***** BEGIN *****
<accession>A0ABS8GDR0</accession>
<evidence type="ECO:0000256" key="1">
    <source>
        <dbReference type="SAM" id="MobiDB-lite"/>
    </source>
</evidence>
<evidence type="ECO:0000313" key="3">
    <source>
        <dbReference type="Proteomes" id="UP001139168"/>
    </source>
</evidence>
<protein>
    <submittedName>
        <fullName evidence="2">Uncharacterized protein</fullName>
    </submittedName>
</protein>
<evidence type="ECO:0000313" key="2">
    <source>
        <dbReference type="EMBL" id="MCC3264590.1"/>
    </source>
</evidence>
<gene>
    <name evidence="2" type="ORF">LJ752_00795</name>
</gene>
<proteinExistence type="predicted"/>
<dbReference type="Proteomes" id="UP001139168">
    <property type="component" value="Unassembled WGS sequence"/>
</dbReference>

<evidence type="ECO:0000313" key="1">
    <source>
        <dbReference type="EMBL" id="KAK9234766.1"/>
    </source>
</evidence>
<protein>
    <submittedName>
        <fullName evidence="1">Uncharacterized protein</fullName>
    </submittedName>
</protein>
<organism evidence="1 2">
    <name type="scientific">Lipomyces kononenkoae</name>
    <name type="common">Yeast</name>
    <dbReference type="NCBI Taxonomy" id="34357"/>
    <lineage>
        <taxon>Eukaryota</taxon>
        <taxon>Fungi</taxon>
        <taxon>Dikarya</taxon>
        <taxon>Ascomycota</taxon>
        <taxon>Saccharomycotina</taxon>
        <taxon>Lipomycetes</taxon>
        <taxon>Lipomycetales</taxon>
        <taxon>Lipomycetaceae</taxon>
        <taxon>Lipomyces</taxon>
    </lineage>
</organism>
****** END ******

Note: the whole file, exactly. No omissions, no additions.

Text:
<accession>A0ABS8GDR0</accession>
<evidence type="ECO:0000256" key="1">
    <source>
        <dbReference type="SAM" id="MobiDB-lite"/>
    </source>
</evidence>
<evidence type="ECO:0000313" key="3">
    <source>
        <dbReference type="Proteomes" id="UP001139168"/>
    </source>
</evidence>
<protein>
    <submittedName>
        <fullName evidence="2">Uncharacterized protein</fullName>
    </submittedName>
</protein>
<evidence type="ECO:0000313" key="2">
    <source>
        <dbReference type="EMBL" id="MCC3264590.1"/>
    </source>
</evidence>
<gene>
    <name evidence="2" type="ORF">LJ752_00795</name>
</gene>
<proteinExistence type="predicted"/>
<dbReference type="Proteomes" id="UP001139168">
    <property type="component" value="Unassembled WGS sequence"/>
</dbReference>

<evidence type="ECO:0000313" key="1">
    <source>
        <dbReference type="EMBL" id="KAK9234766.1"/>
    </source>
</evidence>
<protein>
    <submittedName>
        <fullName evidence="1">Uncharacterized protein</fullName>
    </submittedName>
</protein>
<organism evidence="1 2">
    <name type="scientific">Lipomyces kononenkoae</name>
    <name type="common">Yeast</name>
    <dbReference type="NCBI Taxonomy" id="34357"/>
    <lineage>
        <taxon>Eukaryota</taxon>
        <taxon>Fungi</taxon>
        <taxon>Dikarya</taxon>
        <taxon>Ascomycota</taxon>
        <taxon>Saccharomycotina</taxon>
        <taxon>Lipomycetes</taxon>
        <taxon>Lipomycetales</taxon>
        <taxon>Lipomycetaceae</taxon>
        <taxon>Lipomyces</taxon>
    </lineage>
</organism>